The First, Fifth and Tenth Circuits all have held that the Liability Reform Act applies even when an FTCA exception precludes liability against the Government. See Nasuti v. Scannell, 906 F.2d 802, 810, n. 14 (CA1 1990); Mitchell v. Carlson, 896 F.2d 128 (CA5 1990); Aviles v. Lutz, 887 F.2d 1046 (CA10 1989). The Eleventh Circuit has taken the opposite position. See Newman v. Soballe, supra, at 971.
The legislative history fully supports our construction. In particular, the House Committee Report provides:
"The 'exclusive remedy' provision . . . is intended to substitute the United States as the solely permissible defendant in all common law tort actions against Federal employees who acted in the scope of employment. Therefore, suits against Federal employees are precluded even where the United States has a defense which prevents actual recovery. Thus, any claim against the government that is precluded by the exceptions set forth in Section 2680 of Title 28, U.S.C.[,] also is precluded against an employee in his or her estate." H.R.Rep. No. 100-700, p. 6 (1988), U.S.Code Cong. & Admin.News 1988, pp. 5945, 5950 (emphasis added).
The Ninth Circuit deemed the Report "internally inconsistent," 885 F.2d, at 656, because of other language in the Report stating that "[u]nder [the Liability Reform Act], no one who previously had the right to initiate a lawsuit will lose that right," H.R.Rep., supra, at 7, U.S.Code Cong. & Admin.News 1988, p. 5951. The Ninth Circuit understood this passage to suggest that Congress did not intend to narrow existing rights of recovery. However, this language must be read in conjunction with a preceding sentence in the Report, which states that the Act "contains provisions to ensure that no one is unfairly affected by [the Act's] procedural ramifications" and that, where "an injury has occurred before [the Act] is enacted, but no lawsuit has yet been filed . . ., the claimant will have to pursue a remedy against the United States, not against the employee." Ibid. When read in context, the passage relied on by the Ninth Circuit indicates that those with existing lawsuits would be permitted to continue to prosecute them by substituting the Government for the employee. The passage supports only the conclusion that the Liability Reform Act preserved the procedural right to initiate an action. It does not suggest that the Act did not narrow existing substantive rights of recovery.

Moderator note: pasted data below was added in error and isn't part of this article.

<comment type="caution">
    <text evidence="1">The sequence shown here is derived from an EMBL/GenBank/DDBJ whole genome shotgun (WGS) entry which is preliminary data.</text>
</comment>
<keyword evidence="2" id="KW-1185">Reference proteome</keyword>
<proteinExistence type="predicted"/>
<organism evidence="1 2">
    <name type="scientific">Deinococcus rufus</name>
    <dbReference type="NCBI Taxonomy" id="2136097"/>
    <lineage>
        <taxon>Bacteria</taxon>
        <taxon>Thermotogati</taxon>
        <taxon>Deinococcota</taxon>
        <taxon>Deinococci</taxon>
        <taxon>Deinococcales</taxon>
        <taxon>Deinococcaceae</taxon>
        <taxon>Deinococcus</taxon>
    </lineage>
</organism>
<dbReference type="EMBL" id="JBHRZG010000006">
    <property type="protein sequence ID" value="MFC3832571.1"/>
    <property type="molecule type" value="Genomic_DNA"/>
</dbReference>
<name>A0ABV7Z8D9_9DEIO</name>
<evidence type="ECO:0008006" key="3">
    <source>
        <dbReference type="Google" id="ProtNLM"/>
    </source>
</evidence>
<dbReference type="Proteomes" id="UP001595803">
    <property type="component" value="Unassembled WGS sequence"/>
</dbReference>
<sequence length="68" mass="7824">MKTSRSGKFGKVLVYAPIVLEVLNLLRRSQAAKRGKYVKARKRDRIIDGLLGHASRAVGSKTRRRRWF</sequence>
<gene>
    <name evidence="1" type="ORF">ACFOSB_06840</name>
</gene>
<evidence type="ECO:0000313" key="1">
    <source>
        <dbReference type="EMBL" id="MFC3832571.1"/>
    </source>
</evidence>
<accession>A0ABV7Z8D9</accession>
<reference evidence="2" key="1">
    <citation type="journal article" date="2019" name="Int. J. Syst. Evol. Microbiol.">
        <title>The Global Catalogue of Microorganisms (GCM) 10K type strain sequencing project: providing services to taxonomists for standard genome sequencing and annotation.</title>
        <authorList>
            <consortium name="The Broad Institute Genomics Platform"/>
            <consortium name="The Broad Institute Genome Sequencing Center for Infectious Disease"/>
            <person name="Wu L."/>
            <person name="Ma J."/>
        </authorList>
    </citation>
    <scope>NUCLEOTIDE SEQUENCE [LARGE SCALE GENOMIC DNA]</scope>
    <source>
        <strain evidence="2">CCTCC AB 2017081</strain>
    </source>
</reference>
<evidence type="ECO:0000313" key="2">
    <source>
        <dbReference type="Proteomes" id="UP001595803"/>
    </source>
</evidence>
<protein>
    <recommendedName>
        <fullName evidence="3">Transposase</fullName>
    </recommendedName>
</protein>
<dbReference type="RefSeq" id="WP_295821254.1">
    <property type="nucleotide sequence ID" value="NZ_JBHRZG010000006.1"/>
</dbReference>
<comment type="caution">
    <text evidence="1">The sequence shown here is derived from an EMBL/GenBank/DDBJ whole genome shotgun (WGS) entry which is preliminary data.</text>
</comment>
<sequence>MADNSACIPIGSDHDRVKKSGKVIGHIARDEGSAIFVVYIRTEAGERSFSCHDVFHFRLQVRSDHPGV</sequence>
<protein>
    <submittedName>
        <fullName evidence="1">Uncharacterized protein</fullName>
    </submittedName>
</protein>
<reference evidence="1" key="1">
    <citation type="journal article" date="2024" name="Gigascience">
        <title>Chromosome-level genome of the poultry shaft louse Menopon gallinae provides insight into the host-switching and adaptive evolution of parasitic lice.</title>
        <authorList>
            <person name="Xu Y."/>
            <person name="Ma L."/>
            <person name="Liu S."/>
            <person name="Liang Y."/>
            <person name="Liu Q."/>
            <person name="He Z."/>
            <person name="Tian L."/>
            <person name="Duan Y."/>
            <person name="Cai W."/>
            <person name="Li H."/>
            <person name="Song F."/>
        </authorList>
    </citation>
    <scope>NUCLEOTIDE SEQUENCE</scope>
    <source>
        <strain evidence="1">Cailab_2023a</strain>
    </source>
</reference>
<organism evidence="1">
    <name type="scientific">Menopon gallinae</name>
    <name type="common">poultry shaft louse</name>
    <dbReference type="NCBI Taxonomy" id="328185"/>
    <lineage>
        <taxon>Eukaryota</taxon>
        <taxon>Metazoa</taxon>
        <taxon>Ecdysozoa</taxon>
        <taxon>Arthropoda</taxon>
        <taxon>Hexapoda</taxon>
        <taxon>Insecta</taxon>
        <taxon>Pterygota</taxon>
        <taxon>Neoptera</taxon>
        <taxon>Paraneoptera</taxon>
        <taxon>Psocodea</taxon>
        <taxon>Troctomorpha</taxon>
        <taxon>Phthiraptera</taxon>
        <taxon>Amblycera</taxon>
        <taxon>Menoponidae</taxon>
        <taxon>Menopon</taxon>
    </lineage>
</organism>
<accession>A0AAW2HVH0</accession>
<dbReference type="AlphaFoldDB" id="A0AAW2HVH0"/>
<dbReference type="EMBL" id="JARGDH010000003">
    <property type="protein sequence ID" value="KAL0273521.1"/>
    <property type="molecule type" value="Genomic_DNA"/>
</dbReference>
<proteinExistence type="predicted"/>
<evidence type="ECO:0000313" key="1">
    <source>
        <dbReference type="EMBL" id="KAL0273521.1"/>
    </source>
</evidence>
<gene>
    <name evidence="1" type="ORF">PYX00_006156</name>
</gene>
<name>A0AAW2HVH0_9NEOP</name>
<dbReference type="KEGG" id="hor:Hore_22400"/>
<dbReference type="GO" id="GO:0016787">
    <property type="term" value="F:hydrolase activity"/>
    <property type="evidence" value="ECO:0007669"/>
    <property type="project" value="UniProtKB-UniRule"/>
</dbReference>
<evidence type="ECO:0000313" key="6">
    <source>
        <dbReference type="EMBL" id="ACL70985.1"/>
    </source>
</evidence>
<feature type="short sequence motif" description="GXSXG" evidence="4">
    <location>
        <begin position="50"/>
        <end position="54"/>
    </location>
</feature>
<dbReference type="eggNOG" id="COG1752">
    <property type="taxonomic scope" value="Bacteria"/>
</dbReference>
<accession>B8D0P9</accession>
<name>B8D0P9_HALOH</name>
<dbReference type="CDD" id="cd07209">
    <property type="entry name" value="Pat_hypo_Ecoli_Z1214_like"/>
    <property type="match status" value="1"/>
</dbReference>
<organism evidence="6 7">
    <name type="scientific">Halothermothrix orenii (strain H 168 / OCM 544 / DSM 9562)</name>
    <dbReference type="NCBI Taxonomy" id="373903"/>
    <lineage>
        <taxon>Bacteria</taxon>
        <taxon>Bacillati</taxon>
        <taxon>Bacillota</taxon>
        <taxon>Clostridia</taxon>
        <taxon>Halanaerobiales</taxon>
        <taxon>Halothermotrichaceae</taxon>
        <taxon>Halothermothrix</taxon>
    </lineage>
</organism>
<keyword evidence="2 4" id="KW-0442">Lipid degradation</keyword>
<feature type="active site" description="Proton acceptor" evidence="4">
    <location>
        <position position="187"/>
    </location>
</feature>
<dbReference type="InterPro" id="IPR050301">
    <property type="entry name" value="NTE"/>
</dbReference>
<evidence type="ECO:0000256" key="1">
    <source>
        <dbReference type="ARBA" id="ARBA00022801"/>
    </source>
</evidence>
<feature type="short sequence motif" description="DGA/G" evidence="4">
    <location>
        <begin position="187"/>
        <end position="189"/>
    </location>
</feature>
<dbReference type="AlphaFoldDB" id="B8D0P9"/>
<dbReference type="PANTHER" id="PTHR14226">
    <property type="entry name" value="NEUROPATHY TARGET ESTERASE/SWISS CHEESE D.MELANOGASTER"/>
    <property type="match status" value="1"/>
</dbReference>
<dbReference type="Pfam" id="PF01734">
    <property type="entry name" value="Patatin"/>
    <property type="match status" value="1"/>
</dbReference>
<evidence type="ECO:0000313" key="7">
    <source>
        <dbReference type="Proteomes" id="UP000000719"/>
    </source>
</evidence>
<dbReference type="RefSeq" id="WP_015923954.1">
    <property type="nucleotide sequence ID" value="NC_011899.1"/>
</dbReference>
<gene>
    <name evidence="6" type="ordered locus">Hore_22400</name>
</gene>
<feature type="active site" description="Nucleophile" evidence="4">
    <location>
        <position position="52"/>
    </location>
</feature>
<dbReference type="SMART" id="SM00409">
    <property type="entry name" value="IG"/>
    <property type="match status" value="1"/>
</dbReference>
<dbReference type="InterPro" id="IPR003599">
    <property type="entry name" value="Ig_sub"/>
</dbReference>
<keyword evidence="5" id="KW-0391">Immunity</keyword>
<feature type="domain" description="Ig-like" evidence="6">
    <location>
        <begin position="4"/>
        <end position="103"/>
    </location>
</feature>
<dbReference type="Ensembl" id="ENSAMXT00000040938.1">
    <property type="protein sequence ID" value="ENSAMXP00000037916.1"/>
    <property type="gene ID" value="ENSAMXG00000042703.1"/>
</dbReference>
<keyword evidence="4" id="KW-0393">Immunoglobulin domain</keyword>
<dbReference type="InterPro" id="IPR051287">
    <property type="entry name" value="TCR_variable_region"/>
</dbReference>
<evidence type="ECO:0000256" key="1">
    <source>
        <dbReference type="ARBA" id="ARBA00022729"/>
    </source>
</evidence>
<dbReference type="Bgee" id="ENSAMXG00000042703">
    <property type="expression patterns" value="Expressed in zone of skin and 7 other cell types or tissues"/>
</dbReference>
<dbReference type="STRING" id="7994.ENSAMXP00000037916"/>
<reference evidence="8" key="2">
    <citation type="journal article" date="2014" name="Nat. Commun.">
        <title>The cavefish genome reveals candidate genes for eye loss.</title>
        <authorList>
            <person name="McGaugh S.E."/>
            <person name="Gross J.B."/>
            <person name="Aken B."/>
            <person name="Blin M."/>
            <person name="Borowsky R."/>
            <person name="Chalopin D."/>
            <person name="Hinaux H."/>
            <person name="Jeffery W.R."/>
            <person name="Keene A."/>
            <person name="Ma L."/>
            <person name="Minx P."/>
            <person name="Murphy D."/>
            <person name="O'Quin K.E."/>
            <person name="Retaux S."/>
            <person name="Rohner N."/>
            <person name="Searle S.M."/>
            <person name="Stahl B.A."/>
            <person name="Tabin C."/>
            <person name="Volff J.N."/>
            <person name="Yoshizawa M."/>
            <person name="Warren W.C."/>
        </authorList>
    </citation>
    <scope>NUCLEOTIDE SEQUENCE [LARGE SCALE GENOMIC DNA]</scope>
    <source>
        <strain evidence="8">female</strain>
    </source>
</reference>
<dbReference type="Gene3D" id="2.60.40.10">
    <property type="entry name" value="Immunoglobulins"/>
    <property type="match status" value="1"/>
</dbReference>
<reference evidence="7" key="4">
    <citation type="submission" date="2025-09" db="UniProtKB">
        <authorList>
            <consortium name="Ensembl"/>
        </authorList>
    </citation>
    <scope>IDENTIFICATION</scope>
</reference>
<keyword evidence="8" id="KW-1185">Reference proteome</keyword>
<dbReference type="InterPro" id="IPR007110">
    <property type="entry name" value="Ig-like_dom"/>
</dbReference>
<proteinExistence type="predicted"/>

We note, moreover, that Congress included within § 9 a provision parallel to that under § 5 preserving employee liability for Bivens actions. See 16 U.S.C. § 831c-2(a)(2). Likewise, § 9 contains language parallel to the "limitations and exceptions" language within § 6. See 16 U.S.C. § 831c-2(b)(4) (indicating that action against TVA under § 9 "shall be subject to the limitations and exceptions applicable to" actions against the TVA generally).
The Gonzalez Act was passed in response to the decision in Henderson v. Bluemink, 167 U.S.App.D.C. 161, 511 F.2d 399 (1974), which held that an Army physician did not have absolute immunity from suit for alleged malpractice committed within the scope of his employment. See S.Rep. No. 94-1264, p. 4 (1976), U.S.Code Cong. & Admin.News 1976, p. 4443. Similar pre-immunity statutes were enacted for other medical personnel employed by the Government, including those in the State Department, see 22 U.S.C. § 2702, the Veterans' Administration, see 38 U.S.C. § 4116, and the Public Health Service, see 42 U.S.C. § 233. Another immunity statute was enacted to shield Defense Department attorneys from claims of legal malpractice. See 10 U.S.C. § 1054. Finally, before it was expressly repealed by the superseding provisions of the Liability Reform Act, the Federal Drivers Act, 28 U.S.C. § 2679(b)-(e) (1982 ed.), made the FTCA the exclusive remedy for torts committed by Government employees while operating a motor vehicle within the scope of their employment.
Section 1089(a) provides:
"The remedy against the United States provided by [the FTCA] for damages for personal injury, including death, caused by the negligent or wrongful act or omission of any physician, dentist, nurse, pharmacist, or paramedical or other supporting personnel . . . of the armed forces . . . while acting within the scope of his duties or employment . . . shall hereafter be exclusive of any other civil action or proceeding by reason of the same subject matter against such physician, dentist, nurse, pharmacist, or paramedical or other supporting personnel (or the estate of such person) whose act or omission gave rise to such action or proceeding."